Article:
February 2018 Monthly Management

Colostrum

As we enter peak calving on many farms it is worth reminding ourselves of the importance of colostrum. At the busiest time of the year it is easy to lose focus on colostrum management. However, instead of looking on it like another job that must be completed – many farmers now find it as a vital piece of their calving plan. Ensuring that all their calves receive adequate (3 litres approx.) colostrum within 2 hours of birth is the best start that you can give a newborn calf and will lead to less sick calves that require treatment and your time over the coming weeks.

What is colostrum?

Colostrum is the first milk produced from the cow after calving, the next 2 - 8 milking’s is known as transition milk. Colostrum is rich in immunoglobulins (IgG’s). These are proteins that are critical in providing passive immunity to the newborn calf until its own immunity develops. Colostrum also contains higher levels of solids, fat, protein, antibodies, minerals and vitamins compared to transition and whole milk.

Milking Number
12311
ColostrumTransition
milk
Whole milk
Total Solids, % 23.9 17.9 14.1 12.5
Fat, % 6.7 5.4 3.9 3.9
Protein, % 14 8.4 5.1 3.1
Antibodies, % 6 4.2 2.4 0.09
Lactose, % 2.7 3.9 4.4 4.9
Minerals, % 1.11 0.95 0.87 0.74
Vitamin, ug/dL 295 190 113 31
The difference in nutrient composition between colostrum, transition milk & whole milk

Why is timing so important?

The time after birth at which colostrum is fed is critical for two reasons:

  1. Passive immunity
  2. Resistance to disease.

A calf’s ability to absorb antibodies and immunoglobulins is highest just after birth and reduces rapidly over the next 24 hours.

Time Ig Absorption
Within 2 Hours Highest
After 6 hours Reduced by 50%
After 12 hours Reduced by 75%

Likewise, the quality of colostrum is also declining over the same period – research has shown that the colostral IgG concentration declines by 3.7% each hour post calving.

colostrum
Reduction in immunoglobulin absorption with increasing calf age. Adapted from Blomquist, 2009.

Colostrum storage

Colostrum intended for future use should be immediately refrigerated or frozen. Colostrum that is stored uncooled for prolonged periods will rapidly decrease in quality due to rapid bacterial growth. If this is fed it will increase the undesirable pathogenic bacteria in the intestine, reducing the acquisition of passive immunity and absorption in the calf’s gut.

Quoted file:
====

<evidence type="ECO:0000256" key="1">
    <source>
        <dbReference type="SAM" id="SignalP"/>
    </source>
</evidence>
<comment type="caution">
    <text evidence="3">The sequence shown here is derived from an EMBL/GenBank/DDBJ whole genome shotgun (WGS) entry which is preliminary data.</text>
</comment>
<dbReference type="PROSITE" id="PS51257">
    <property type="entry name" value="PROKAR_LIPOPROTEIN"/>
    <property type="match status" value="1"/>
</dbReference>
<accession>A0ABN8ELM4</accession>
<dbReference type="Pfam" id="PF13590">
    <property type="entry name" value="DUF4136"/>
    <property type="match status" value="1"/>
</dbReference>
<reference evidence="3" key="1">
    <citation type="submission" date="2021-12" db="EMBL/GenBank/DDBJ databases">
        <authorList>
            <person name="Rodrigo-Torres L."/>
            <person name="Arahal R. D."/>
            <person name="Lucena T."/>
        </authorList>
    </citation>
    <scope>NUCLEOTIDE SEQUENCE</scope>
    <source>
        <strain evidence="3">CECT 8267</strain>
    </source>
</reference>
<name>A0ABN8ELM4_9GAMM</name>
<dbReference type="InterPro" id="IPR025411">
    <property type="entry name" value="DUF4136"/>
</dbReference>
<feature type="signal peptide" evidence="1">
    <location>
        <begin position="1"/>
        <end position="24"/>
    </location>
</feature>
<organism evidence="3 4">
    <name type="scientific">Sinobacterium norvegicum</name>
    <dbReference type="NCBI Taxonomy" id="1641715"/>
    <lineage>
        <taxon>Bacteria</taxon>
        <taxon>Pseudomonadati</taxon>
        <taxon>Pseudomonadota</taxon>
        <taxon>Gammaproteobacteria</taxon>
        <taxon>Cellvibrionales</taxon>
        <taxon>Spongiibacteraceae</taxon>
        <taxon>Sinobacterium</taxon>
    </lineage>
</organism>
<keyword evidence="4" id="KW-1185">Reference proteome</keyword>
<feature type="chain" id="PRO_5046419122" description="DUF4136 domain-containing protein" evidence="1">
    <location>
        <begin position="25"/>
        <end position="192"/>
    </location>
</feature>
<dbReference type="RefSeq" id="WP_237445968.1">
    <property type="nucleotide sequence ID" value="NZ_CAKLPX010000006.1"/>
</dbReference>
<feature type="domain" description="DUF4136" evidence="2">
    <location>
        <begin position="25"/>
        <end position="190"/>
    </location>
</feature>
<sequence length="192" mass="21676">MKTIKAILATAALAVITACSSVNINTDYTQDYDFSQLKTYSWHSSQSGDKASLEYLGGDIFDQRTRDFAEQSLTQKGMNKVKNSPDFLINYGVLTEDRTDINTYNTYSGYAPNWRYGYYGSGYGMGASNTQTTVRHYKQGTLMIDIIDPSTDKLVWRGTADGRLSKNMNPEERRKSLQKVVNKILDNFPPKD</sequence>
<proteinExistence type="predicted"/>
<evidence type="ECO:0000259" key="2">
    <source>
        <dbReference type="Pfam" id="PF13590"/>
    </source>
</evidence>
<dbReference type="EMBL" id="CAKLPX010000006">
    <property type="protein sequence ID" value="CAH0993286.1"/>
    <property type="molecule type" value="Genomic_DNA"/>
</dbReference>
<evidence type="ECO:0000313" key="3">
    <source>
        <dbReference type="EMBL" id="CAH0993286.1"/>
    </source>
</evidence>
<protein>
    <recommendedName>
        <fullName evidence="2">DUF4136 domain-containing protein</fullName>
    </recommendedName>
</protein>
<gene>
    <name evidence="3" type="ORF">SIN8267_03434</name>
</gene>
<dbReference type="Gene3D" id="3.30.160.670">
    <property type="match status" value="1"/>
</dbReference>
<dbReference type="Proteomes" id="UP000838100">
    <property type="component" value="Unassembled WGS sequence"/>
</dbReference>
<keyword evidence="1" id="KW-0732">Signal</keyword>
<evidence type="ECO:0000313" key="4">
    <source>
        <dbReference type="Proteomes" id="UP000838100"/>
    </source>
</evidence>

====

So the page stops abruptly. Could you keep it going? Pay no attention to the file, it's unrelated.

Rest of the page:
For short term storage, colostrum can be refrigerated below 4°C and used within 48 hours. Frozen colostrum can be stored for 12 months without changing its quality. Colostrum should be frozen in zip lock bags or in small quantities of 1-2 litres. Freezing colostrum in smaller quantities will make thawing the colostrum much easier.

Thawing colostrum

The main concern when thawing colostrum is to avoid reducing quality on the immune proteins. For best practice, frozen or refrigerated colostrum should be warmed to body temperature and should be thawed in a warm water bath – the temperature of the water bath should not exceed 50°C. Colostrum should never be thawed in a microwave on high heat or in hot water.

Phosphorus and Sulphur for Spring Growth

With several farms having very little nitrogen (N) out at this stage – it is worth revising the fertilizer plan. Application rates should be increased to 1 bag/acre of urea. Increasing N application rates in the second round will also help increase the total amount of N out by the end of the first round of grazing.

Soil fertility is one of the key pillars to growing early spring grass. Phosphorus is one of the major elements in driving spring growth, along with the other elements, such as soil pH, nitrogen and Sulphur.

Spring Phosphorus has the effect of kick-starting grass growth however the P availability to the plant can be lower due to a number of reasons:

  • Low background P levels in the soil (Index 1&2)
  • Cooler Spring temperatures.

Sulphur is an important nutrient for grassland as it is closely associated with nitrogen uptake and efficiency.
As grass grows both Sulphur and Nitrogen are used together so a Sulphur deficiency will decrease nitrogen use efficiency and so reduce yield. Grazing swards deficient in Sulphur require 16 units per acre per year, apply in a little and often approach beginning in Spring. Avoid excess Sulphur applications during the growing season as it can affect the selenium and copper levels in the grass.

Applying phosphorus and Sulphur in your second-round application will help maximize the amount of grass grown in March/ April – a time of the year when any extra growth is always welcome.

18-6-12+Sulpher is a good option for meeting all the requirements of your second round of fertilizer.

Drinagh Supreme Cooked Calf Muesli

calf licking feed sack

The highest quality calf starter available to feed to your calves

This superior quality calf muesli will give your calves the best possible start for rumen development. The finest ingredients are cooked, flaked and seamlessly blended to ensure palatability and stimulate uptake of feed by young calves. Higher intakes will ensure higher performance in the first 8 weeks and lead to a smoother weaning transition.

Fortified with Bioplex trace elements, elevated levels of Vitamin E and B Vitamins which collectively support immunity and maximise performance.

Yea-Sacc live yeast is included to aid digestion and reduce the risk of digestive upsets.

Feeding Drinagh Supreme Cooked Calf Muesli assures:

  • Excellent Palatability
  • Improved intake
  • Enhanced performance
  • Optimum Rumen Development

This feed should be made available to calves from three days of age and should be fed fresh daily.

Drinagh Supreme Cooked Calf Muesli is available in all Drinagh branches. Introductory offers apply during the Spring Agri Promotion.



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